Green Lantern Arrives On Cartoon Network, with DC Nation Scheduled for 2012
Last weekend, Cartoon Network aired the one-hour premiere of Green Lantern: The Animated Series, the new CGI cartoon that's devoted to DC's top space cop. This series stands out for two reasons: It's the first DC cartoon series that's completely CGI, and it's the first DC TV series in a long time that doesn't directly involve Superman, Batman, or one of their supporting characters (such as Robin). Even though the box office performance of the live-action Green Lantern movie from last summer didn't live up to Time-Warner's expectations, it's nice to see that they're still willing to invest time and money into Green Lantern, with the hopes that they'll do the same for other DC characters.
For a first episode, the premiere of Green Lantern was fun to watch. It involved Hal Jordan and his ally Kilowog traveling to a remote area of space where Green Lanterns are being killed off by an unknown assailant. From what I could determine from the premiere's pacing, it consisted of two parts of a multi-episode story. Since the Green Lantern's narrative world consists of multiple planets and aliens, I think it's a smart move for this series to have multi-episode story arcs, even though it will inevitably invite some comparisons to Cartoon Network’s other multi-episode space adventure CGI cartoon series, Star Wars: The Clone Wars. Nevertheless, with DC animation vet Bruce Timm serving as executive producer, I have high hopes for what the new Green Lantern series can contribute to expanding the DC universe outside of its comic book base.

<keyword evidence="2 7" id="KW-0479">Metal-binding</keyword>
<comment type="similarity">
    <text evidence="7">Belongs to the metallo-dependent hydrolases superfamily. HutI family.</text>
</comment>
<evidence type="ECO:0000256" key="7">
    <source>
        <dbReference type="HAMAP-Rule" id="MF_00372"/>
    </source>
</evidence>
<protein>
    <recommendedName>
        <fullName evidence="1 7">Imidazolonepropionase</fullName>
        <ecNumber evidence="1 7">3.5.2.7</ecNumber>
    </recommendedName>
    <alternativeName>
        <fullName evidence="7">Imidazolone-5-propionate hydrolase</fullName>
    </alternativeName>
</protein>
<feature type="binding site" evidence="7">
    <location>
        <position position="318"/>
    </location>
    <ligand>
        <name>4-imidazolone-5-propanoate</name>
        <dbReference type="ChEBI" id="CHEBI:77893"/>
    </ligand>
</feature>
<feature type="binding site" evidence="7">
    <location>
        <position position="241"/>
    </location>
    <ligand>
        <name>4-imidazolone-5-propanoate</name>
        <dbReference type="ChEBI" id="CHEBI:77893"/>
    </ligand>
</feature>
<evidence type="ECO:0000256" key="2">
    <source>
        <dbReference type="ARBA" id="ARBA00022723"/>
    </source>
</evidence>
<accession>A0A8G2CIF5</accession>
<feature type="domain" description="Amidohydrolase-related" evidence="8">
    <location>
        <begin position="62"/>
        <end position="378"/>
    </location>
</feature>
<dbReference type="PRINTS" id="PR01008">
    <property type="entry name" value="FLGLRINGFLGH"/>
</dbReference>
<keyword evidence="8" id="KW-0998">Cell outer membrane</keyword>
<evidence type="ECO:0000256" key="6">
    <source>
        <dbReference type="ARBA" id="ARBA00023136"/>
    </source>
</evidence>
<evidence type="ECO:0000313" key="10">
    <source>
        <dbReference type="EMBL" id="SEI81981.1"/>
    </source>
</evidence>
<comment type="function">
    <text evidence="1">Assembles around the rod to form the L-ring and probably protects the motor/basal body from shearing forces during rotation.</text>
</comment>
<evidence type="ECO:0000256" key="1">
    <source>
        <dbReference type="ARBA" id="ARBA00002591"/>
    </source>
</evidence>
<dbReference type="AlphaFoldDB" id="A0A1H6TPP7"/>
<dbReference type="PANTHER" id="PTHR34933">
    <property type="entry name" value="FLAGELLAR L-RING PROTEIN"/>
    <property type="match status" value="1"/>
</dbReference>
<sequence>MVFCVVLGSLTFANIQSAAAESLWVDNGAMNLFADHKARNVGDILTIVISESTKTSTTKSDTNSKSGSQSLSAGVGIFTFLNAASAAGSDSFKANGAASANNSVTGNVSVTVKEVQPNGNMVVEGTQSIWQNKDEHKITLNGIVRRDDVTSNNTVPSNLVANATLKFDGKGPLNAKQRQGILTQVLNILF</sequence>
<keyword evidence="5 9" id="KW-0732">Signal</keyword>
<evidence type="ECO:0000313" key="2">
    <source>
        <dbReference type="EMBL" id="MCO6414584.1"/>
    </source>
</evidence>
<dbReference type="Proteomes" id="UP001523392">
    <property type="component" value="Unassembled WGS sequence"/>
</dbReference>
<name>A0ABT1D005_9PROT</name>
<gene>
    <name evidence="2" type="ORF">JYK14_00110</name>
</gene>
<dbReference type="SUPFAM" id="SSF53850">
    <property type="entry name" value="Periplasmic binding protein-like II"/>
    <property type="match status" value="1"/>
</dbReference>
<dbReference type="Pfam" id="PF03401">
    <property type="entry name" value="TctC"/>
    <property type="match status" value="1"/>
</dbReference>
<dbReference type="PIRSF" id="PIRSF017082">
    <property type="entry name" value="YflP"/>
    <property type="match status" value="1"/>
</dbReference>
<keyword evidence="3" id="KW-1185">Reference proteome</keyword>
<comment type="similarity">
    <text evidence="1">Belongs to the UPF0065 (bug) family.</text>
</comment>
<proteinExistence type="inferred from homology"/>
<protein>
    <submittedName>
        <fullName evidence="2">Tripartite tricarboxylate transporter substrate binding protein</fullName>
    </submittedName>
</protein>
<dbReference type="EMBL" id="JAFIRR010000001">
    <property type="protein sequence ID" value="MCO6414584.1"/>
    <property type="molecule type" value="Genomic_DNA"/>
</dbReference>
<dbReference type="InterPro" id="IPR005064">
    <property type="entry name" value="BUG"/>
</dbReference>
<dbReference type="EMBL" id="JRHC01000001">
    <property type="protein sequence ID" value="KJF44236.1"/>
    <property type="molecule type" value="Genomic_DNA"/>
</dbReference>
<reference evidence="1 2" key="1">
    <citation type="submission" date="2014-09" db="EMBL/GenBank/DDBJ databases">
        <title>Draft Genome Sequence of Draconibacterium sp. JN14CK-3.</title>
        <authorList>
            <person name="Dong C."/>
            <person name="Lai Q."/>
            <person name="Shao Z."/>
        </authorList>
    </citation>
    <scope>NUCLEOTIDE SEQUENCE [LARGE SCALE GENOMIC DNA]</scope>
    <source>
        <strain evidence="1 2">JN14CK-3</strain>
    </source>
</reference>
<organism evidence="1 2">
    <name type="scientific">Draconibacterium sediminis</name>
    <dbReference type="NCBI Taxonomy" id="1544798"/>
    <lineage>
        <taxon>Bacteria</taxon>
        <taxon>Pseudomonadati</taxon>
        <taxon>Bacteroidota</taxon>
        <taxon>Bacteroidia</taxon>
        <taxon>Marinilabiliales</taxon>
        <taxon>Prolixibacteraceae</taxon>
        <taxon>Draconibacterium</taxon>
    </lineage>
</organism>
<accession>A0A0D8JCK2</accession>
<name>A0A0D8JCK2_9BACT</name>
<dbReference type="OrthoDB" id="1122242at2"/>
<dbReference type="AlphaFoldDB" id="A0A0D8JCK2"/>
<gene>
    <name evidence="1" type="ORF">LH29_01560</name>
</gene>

The Green Lantern's premiere was peppered with ads for something called DC Nation, which promises to begin airing on Cartoon Network in 2012. The ads gave some idea of what DC Nation is supposed to provide, including video shorts that feature DC characters and news pertaining to the DC universe that will air during episodes of Green Lantern, Young Justice, and Beware The Batman, another CGI DC cartoon series that's scheduled to premiere in 2013. According to the Deadline Hollywood site, DC Nation will be a "multi-platform, branded block of original programming and exclusive content based on the DC Comics library of legendary character properties, DC Nation is developed in partnership with Cartoon Network, Warner Bros. and DC Entertainment. The all-new venture will harness the publishing, theatrical and television assets together for one powerful on-air block on Cartoon Network with exclusive online content."
Will DC's efforts to build a new generation of fans though its efforts on Cartoon Network prove to be as successful as Marvel's recent build-up to the upcoming multi-superhero Avengers movie? Stay tuned to find out--same Bat-time, same Bat-channel.